Cardinal Manning explains that “all the manifold temptations of life are used by God for these two purposes: first, to try us, as I have said, and to increase our merit, and therefore our reward; and secondly, to sanctify the soul—out of the very temptations themselves God creates the discipline of sanctification.”
“Every such act of resistance to temptation is, first of all, an act of faith. It is done for motives of faith, it is done because we appreciate the goodness and love of God. We make a deliberate choice between God and the temptation. . . . Every single act of resisting temptation obtains merit and reward in the sight of God, and they who are the most tempted obtain the most merit, if they faithfully resist.”
“Until a man is tried in temptation, he does not know himself. . . . A man who thinks that he is afar off from being proud, let him find himself superior to his neighbours; a man who thinks he is in no danger of being covetous, let him suddenly become rich; a man who thinks he is in no danger of falling into particular temptations, some day finds himself surrounded by them—he then learns what he is.”
“Temptation teaches us to know what we are. It throws a light in upon our hearts, and we learn that before God we are spotted and stained, and full of tumultuous affections and passions, with crookedness in the will, darkness in the understanding; and when we come to the knowledge of this, it breaks down the loftiness of our vainglory. It is a very unpleasant discovery, but very wholesome—nothing so salutary as for a man to find his own great instability, that he cannot trust himself. When he has come to know that he cannot trust himself, then he has come to know his need of the grace of God.”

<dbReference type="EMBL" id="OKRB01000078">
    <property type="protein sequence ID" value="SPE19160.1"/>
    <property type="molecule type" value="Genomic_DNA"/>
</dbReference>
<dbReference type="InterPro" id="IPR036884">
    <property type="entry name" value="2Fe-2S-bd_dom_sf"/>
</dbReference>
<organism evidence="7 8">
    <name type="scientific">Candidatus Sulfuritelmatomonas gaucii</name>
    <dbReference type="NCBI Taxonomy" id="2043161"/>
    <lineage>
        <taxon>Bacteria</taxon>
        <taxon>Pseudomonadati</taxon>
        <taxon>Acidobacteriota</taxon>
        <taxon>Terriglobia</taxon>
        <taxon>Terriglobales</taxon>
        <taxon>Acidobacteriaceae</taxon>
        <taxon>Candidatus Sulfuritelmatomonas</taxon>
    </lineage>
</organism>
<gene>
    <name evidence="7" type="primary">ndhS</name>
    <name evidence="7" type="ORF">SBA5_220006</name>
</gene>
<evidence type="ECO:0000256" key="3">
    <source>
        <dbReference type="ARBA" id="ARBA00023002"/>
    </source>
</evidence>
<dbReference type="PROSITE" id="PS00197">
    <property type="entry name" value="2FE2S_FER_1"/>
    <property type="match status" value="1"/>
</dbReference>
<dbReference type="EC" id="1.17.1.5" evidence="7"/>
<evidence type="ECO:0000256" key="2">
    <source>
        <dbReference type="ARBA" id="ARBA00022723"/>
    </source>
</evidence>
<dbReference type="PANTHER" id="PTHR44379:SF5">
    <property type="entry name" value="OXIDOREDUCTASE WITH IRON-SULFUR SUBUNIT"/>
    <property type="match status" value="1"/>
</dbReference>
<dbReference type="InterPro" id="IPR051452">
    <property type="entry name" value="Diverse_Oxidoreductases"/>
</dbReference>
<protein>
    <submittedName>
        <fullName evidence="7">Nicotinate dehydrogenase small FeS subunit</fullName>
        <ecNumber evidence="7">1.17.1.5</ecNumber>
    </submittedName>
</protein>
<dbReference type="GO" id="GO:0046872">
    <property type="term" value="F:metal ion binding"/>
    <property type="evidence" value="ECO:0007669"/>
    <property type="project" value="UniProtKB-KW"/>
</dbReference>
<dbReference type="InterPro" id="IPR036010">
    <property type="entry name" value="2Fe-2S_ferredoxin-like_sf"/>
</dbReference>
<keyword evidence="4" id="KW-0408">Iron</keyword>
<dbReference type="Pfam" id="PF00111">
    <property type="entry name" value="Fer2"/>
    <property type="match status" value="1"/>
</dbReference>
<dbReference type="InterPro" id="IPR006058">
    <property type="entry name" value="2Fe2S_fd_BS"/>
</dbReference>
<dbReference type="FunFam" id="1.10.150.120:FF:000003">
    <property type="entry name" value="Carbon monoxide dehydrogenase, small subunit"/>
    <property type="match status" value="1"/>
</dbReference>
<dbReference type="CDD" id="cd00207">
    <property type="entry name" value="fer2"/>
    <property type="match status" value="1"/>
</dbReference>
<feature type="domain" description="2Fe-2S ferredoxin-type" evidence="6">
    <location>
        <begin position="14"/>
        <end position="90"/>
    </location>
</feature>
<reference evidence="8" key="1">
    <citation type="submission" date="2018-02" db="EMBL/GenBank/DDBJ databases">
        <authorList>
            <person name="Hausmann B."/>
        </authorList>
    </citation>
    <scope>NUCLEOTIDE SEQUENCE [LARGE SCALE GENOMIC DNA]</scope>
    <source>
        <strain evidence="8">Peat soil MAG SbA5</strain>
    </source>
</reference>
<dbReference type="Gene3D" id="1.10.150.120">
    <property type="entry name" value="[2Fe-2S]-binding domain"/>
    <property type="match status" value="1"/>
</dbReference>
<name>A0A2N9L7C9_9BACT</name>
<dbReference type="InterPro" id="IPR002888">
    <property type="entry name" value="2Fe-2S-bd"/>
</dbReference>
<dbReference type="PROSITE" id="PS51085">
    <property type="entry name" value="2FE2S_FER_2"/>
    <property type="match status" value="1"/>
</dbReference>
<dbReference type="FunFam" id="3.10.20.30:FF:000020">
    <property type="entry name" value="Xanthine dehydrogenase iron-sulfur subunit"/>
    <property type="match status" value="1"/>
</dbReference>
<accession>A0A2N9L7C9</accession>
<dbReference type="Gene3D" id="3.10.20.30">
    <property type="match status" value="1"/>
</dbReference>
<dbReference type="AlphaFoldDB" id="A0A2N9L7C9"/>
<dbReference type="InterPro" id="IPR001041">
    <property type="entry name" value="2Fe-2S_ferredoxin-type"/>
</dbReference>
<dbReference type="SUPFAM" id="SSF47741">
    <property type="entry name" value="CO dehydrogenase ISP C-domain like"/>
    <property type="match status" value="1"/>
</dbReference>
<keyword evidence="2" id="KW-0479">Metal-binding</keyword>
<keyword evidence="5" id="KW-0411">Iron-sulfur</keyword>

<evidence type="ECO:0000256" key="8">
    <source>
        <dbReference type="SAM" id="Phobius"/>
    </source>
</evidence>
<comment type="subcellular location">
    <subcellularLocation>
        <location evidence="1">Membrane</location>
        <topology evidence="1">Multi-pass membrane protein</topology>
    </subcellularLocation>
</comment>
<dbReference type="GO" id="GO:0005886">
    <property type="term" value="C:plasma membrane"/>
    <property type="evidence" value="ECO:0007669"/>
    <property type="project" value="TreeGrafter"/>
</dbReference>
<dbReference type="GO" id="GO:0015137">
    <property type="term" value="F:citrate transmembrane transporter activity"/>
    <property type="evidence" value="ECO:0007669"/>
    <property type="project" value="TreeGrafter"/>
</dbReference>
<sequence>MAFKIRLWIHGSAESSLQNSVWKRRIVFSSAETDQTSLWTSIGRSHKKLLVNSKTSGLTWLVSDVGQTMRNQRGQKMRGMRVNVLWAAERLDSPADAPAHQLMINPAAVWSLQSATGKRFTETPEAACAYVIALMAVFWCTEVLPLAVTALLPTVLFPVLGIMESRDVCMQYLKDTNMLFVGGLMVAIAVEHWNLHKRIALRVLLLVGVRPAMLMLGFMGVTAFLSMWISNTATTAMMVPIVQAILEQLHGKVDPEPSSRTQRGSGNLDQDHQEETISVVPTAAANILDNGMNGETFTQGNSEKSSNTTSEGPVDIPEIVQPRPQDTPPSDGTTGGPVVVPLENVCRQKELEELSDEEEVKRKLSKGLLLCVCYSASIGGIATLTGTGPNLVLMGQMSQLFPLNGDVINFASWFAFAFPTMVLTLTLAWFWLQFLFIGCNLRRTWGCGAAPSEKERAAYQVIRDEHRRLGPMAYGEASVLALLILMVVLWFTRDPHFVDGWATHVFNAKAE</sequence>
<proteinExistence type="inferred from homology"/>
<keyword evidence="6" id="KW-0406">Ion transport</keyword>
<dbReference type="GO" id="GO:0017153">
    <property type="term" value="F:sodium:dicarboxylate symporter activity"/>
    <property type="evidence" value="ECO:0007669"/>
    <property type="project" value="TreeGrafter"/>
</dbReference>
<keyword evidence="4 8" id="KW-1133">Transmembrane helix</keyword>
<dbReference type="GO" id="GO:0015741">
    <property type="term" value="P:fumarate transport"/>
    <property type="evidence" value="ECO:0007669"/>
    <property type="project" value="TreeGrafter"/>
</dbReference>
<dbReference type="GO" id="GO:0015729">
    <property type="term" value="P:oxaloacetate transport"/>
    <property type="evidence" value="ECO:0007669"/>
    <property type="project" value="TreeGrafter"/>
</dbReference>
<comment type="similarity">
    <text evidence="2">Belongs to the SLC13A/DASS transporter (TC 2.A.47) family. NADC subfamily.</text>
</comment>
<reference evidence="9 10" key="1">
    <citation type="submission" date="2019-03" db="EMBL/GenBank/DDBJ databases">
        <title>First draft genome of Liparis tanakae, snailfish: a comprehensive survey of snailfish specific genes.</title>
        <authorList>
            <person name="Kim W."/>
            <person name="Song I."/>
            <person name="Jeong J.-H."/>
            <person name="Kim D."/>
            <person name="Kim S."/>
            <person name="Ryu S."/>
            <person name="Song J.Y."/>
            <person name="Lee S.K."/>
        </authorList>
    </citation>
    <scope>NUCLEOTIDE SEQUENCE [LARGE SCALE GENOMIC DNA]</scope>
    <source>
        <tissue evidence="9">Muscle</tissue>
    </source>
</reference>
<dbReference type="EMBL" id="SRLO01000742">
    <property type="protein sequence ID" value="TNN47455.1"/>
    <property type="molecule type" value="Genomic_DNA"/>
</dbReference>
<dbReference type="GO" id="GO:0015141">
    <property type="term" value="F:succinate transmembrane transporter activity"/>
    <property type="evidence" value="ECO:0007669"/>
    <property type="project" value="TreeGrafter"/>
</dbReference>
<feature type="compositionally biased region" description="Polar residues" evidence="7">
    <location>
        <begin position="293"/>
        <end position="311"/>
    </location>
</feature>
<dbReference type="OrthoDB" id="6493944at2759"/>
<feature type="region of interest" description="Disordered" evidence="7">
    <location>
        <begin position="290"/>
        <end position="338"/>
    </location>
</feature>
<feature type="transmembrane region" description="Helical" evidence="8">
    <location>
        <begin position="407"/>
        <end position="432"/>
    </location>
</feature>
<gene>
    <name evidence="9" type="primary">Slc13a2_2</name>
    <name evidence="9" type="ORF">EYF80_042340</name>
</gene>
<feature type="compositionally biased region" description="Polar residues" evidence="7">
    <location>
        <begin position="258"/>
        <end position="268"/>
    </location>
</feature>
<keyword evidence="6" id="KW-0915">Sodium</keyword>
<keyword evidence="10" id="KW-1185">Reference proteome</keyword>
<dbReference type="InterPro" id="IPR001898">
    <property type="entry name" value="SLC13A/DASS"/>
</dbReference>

“God uses temptations to chastise us; for the temptations which beset us are nine times in ten the effects and the consequences of the faults and sins of our life past.”
“Lastly, He uses temptations to awaken and excite in our hearts a hatred of sin.”
Quotations from Henry Edward Manning, Sin and Its Consequences, 2d ed. (London: Burns and Oates, 1874).